Castlewellan Annesley Gardens and Arboretum
Since Autumn 2013, Out There have been delivering maintenance of the walled garden and surrounding grounds. Today the gardens are fully open to the public and have once again become a popular tourist attraction.
Out There first became involved with the gardens during Summer 2013. At that time the walled garden had been completely closed to the public. Inside the walls all areas of the garden had been overrun by bramble, nettles and bracken. The grass hadn’t been cut for a number of years, the path network was virtually inaccessible and had become unsafe, full of ruts and potholes. Many of the trees and specimen shrubs had been damaged by storms or neglect.
Out There were engaged to try and bring the gardens to a standard so they could be re-opened to the public. We did this through the provision of skilled horticulturists, maintenance teams and tree surgeons.
Since Autumn 2013 Out There have been delivering maintenance of the walled garden and surrounding grounds. In order to maximise the benefit of the limited funding we have appointed a full time horticulturists to work on site full time.
Continuing on from our initial works in 2013 Out There have taken complete responsibility for all aspects of grounds maintenance within the walled gardens and the surrounding spaces.
Today the gardens are fully open to the public and have once again become a popular tourist attraction.
More recently in May 2018, Castlewellan Arboretum and Annesley Garden was the first Irish garden to receive a plaque from the International Dendrology Society. The society promotes the study of trees and conservation of rare and endangered plant species worldwide. Its IDS Plaque is awarded to a gardens or dendrological collection of exceptional merit.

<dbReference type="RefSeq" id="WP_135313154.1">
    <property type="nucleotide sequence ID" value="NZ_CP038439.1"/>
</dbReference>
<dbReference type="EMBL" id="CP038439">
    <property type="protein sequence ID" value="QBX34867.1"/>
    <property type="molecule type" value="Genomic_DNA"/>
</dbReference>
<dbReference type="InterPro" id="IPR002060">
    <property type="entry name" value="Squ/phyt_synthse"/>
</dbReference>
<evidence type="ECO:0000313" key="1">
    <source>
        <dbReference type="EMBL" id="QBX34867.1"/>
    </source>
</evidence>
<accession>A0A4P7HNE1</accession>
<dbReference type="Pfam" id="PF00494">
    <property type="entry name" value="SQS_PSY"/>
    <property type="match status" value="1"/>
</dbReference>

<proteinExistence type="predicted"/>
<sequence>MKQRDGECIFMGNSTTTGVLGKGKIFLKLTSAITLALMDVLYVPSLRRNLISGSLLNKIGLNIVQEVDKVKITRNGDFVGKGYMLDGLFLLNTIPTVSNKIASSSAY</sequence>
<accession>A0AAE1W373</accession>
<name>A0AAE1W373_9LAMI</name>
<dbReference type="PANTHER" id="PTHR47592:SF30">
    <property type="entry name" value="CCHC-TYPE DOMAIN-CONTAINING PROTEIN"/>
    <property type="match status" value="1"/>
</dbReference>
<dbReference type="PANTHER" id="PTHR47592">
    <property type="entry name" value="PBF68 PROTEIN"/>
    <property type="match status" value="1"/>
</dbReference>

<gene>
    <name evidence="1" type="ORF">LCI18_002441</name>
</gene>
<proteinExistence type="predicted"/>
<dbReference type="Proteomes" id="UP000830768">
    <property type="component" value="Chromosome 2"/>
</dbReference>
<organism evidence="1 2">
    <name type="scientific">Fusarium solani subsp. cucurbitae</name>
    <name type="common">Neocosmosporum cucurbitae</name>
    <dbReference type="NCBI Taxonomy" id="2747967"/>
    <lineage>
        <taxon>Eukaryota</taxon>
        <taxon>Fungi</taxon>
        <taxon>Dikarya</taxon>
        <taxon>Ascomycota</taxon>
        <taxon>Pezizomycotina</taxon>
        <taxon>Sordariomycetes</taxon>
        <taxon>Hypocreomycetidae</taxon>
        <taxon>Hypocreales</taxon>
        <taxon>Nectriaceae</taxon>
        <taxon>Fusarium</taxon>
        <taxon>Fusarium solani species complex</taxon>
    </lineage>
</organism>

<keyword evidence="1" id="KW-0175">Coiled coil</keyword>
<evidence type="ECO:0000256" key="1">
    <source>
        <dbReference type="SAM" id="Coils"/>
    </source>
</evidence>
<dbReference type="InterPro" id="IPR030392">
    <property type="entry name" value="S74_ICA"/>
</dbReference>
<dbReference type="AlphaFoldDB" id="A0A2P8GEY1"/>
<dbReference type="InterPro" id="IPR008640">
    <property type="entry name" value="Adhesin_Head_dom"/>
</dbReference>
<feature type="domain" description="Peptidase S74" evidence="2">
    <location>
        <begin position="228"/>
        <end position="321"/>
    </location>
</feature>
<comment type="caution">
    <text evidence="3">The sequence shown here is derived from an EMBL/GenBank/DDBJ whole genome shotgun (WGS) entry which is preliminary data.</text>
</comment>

Suzie Scott of the IDS described Castlewellan as “the most special and wonderful place, It’s the jewel in the crown, this highlights the importance of maintaining and continuing the garden for future generations, we have trees from all around the world here, it is truly global.”
It is hoped that the presentation of the plaque will raise awareness of the importance and unique heritage of the arboretum. As global warming starts to change treescapes, gardens like those in Castlewellan could play a vital scientific role, according to the society.
“Few arboreta like Castlewellan can tell us so much about how a huge variety of trees adapt to climate change,” said Ms Scott.
“These special tree collections can also provide important propagation material and be the source of new and useful cultivars.”
Out There Services are extremely proud to be associated with this scheme and congratulate our team on site for the outstanding work they do on a daily basis.
Call us on: 028 9334 5610